Unexpected effects of economic and environmental crisis

“Creative cultural shifts are possible, but they don’t come out of nowhere,” observes Dr. Kath Weston, Professor of Anthropology at the University of Virginia. Dr. Weston’s current research focuses on how people mobilize culture (and technology) to create new forms of connection in the face of severe social disruptions such as banking crises, environmental contamination, and the many kinds of dislocation associated with rising inequality. “Disruption” has a positive ring for companies that actively seek it out in order to gain market share. But for most people, disruption arrives with a shock, as they find themselves newly unemployed, divorced, or transformed into refugees as the result of wars and environmental crises. Life simply can’t go on as before. Yet people often manage to meet the challenges of disruption with grace and innovation. In addition to understanding how cultural legacies allow people to make creative connections under disruptive circumstances, Dr. Weston is interested in how those same legacies can shape perception in ways that limit imaginative responses to crisis.

With a wide range of areas of expertise that includes the anthropology of finance, ecology/environmental studies, kinship, and science and technology studies, Dr. Weston’s research has lessons for business leaders, policymakers, community members, and scholars alike. Of particular interest are her insights into effects of the global economic crisis of 2008 that are still unfolding.

Dr. Weston’s work has been celebrated for its innovation and excellence. In 2011 she received a Guggenheim Fellowship to complete the initial stage of archival research for a project entitled, The Magic of Capital.  Her research brings science, economics, ecology, and history into close communication to allow them to “talk” to one another in ways that matter for public policy. Her ability to write in a compelling way about different communities and different places, as well as the experience of living within them, has culminated in wide dissemination of her publications and even a couple of book awards!

Current research includes:

  • Kith and Kin: Most people have heard the phrase "kith and kin," but they are likely to know far more about kin--families and relatives--than kith. Who are these "kith"--otherwise known as friends, neighbors, and members of your networks? Can a better understanding of how to cultivate and mobilize kith help people live well at a time of growing inequality, uncertain incomes, plug-and-play jobs, shredded government safety nets, geographic mobility, and other factors that seem to be rendering daily life more precarious?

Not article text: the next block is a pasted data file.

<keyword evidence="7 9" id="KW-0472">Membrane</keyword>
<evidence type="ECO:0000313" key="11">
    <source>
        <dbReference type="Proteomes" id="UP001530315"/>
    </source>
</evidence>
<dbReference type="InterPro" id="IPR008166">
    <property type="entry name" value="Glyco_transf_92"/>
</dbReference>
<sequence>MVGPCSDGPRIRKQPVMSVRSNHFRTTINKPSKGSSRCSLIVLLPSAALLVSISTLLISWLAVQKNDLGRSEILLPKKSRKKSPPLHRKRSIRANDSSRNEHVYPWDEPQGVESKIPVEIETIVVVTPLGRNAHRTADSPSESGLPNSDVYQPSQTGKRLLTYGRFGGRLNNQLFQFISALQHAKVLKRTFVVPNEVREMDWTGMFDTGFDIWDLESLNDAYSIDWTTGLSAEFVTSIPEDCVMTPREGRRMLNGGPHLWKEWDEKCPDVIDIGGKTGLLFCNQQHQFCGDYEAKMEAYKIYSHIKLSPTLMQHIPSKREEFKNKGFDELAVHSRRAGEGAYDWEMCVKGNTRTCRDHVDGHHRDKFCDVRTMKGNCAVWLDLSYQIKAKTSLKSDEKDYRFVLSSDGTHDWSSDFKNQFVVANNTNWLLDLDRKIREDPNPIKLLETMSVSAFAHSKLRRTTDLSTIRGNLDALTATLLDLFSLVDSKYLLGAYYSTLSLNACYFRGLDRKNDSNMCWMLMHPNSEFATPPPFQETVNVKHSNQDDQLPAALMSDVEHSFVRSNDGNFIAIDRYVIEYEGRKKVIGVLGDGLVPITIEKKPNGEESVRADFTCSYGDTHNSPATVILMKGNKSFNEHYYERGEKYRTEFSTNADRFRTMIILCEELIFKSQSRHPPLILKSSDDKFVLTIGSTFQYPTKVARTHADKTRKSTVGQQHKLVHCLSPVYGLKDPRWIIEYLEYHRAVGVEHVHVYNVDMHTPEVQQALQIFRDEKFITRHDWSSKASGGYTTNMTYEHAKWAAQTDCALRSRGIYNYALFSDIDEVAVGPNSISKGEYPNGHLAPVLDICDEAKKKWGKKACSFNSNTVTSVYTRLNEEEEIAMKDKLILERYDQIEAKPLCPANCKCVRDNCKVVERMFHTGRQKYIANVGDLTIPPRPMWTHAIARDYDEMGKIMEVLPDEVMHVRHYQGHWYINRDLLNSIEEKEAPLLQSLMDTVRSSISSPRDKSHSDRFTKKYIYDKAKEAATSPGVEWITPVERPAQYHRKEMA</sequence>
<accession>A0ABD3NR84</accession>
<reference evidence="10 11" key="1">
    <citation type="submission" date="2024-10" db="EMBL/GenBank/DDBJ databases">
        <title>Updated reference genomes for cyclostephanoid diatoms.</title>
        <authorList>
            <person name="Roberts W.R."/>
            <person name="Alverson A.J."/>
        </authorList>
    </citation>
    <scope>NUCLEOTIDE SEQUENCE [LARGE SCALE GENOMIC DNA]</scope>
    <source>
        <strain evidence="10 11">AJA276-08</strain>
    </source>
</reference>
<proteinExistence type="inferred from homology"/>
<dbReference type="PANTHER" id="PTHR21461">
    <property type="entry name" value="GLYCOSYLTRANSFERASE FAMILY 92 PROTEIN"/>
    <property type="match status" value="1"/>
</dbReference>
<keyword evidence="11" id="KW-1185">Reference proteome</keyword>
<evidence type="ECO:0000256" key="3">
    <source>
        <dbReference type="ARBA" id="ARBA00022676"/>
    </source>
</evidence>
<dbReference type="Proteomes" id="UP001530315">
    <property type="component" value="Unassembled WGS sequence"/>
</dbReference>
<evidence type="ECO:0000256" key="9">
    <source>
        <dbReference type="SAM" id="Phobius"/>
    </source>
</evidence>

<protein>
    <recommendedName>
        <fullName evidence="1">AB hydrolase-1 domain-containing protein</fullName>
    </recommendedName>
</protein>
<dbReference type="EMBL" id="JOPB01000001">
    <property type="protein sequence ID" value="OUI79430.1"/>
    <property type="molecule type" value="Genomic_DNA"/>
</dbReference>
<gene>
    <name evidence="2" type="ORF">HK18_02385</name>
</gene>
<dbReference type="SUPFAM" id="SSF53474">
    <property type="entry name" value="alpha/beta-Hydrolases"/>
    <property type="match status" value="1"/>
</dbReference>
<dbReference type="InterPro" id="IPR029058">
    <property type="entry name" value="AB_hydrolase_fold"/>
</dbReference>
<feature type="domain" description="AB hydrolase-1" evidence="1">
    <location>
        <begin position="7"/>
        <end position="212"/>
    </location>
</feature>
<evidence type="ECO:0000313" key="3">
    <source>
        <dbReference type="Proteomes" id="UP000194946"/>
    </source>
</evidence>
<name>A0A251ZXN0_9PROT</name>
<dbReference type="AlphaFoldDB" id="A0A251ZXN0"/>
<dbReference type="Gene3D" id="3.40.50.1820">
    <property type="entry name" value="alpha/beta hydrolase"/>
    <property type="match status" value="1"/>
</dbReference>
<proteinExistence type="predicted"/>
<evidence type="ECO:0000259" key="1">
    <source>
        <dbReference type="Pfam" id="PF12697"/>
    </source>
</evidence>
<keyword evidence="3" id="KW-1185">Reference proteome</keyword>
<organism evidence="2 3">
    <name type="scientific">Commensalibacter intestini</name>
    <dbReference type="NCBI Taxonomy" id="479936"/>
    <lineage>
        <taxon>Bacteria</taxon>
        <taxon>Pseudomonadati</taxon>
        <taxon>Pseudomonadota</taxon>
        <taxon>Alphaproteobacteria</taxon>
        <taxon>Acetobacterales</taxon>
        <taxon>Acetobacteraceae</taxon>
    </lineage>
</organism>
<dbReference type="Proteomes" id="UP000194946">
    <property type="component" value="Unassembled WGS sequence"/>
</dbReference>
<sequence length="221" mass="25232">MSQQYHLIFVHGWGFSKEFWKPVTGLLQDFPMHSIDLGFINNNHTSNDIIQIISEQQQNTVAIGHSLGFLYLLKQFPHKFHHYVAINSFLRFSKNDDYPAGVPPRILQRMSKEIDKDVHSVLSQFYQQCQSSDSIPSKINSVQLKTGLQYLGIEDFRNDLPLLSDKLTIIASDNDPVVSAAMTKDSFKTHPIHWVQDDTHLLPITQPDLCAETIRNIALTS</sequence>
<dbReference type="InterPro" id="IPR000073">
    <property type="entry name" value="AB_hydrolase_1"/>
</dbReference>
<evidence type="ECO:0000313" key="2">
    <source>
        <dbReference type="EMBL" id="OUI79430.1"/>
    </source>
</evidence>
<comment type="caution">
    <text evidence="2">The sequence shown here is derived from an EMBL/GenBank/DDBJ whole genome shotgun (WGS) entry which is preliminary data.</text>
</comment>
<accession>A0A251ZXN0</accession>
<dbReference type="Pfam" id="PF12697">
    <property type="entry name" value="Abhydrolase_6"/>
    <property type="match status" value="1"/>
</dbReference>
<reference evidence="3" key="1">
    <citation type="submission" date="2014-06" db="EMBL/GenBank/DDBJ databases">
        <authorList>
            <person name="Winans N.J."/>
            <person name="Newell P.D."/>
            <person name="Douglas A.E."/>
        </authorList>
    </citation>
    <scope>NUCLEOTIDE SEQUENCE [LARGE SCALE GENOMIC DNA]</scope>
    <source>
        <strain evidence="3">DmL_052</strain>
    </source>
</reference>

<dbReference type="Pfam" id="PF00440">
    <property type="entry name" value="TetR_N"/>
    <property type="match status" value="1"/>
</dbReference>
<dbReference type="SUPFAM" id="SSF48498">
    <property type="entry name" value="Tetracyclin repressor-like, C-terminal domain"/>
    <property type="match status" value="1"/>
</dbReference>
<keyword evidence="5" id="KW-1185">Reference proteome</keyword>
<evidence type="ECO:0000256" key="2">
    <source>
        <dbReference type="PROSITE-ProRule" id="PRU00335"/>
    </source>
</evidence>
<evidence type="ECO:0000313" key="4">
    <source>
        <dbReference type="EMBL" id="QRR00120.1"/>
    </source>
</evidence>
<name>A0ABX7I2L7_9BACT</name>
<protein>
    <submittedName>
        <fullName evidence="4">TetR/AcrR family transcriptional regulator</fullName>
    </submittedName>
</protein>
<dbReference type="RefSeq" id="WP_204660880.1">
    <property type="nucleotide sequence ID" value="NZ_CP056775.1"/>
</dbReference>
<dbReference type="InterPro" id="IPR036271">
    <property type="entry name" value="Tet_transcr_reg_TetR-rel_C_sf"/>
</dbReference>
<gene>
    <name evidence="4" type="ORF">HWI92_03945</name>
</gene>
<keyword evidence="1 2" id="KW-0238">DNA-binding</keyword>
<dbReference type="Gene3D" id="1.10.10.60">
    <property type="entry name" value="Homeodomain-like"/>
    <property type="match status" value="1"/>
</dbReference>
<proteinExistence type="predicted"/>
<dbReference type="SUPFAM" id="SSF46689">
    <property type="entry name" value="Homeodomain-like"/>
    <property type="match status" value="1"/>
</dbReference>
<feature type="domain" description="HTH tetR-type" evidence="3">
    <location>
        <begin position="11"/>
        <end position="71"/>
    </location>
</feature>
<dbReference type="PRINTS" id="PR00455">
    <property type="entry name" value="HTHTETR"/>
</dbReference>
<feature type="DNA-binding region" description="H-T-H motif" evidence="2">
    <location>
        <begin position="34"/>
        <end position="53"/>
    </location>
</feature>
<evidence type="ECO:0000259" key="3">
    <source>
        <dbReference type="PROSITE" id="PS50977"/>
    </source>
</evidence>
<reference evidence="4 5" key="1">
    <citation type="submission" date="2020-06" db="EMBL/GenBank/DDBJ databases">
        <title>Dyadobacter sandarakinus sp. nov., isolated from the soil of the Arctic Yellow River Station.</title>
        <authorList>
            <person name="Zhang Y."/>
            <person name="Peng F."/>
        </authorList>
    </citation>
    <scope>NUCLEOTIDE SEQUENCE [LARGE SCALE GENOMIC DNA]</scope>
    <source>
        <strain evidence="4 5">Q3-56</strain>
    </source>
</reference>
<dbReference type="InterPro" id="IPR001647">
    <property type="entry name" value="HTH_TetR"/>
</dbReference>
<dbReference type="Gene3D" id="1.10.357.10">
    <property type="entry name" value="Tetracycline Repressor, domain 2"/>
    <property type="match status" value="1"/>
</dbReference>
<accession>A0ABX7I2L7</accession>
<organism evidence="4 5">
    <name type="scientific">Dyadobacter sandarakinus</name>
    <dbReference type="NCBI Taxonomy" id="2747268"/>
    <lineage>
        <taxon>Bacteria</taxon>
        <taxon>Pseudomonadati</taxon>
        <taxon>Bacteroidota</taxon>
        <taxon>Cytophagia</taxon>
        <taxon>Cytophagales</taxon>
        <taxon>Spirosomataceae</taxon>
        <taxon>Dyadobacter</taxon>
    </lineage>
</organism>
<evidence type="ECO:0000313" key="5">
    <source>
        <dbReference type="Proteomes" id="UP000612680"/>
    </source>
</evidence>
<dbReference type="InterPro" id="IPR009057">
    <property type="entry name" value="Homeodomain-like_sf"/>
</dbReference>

• Traveling Light Film Project: This film version of Dr. Weston’s book, Traveling Light: On the Road with America’s Poor, will take to the road by bus to explore what it means to live poor and travel poor in the world’s wealthiest country. Characters include T.J., a food processing worker who can’t afford food; Isa, who is traveling with her children to a funeral; The Taker, who finances his trips by playing the shell game in the back of the coach; and the missing Aunt Matilda who never gets off the bus. Salem Mekuria, an award-winning documentary filmmaker and Emmy nominee whose work has screened at the Venice Biennale, will direct.

  • The Magic of Capital:  Capitalism can appear almost magical, with the power to alter relationships, transform landscapes, and turn small stakes of money into fortunes. As world leaders searched for explanations of why that magic faltered during the global financial crisis of 2008, they compared the crisis to a cardiac arrest and tried to “get capital moving again” through schemes which depended on medical analogies that likened credit circulation to blood circulation. This Guggenheim award-winning project asks what sorts of policies we could frame if we were to imagine the movements of capital differently.

  • Techno-Revivalism:  Techno-revivalism is Dr. Weston’s term for initiatives that use technologies inspired by “tradition” (broadly conceived) to address environmental problems. Examples include the revival of ancient rainwater harvesting structures in India using modern polymers, waru-waru agriculture in Latin America, and the restoration of pre-Roman water tunnels in the Middle East. While ingenious, such projects still face significant challenges, since the social relations that maintained these technologies hundreds or even thousands of years ago have changed as much as the climate.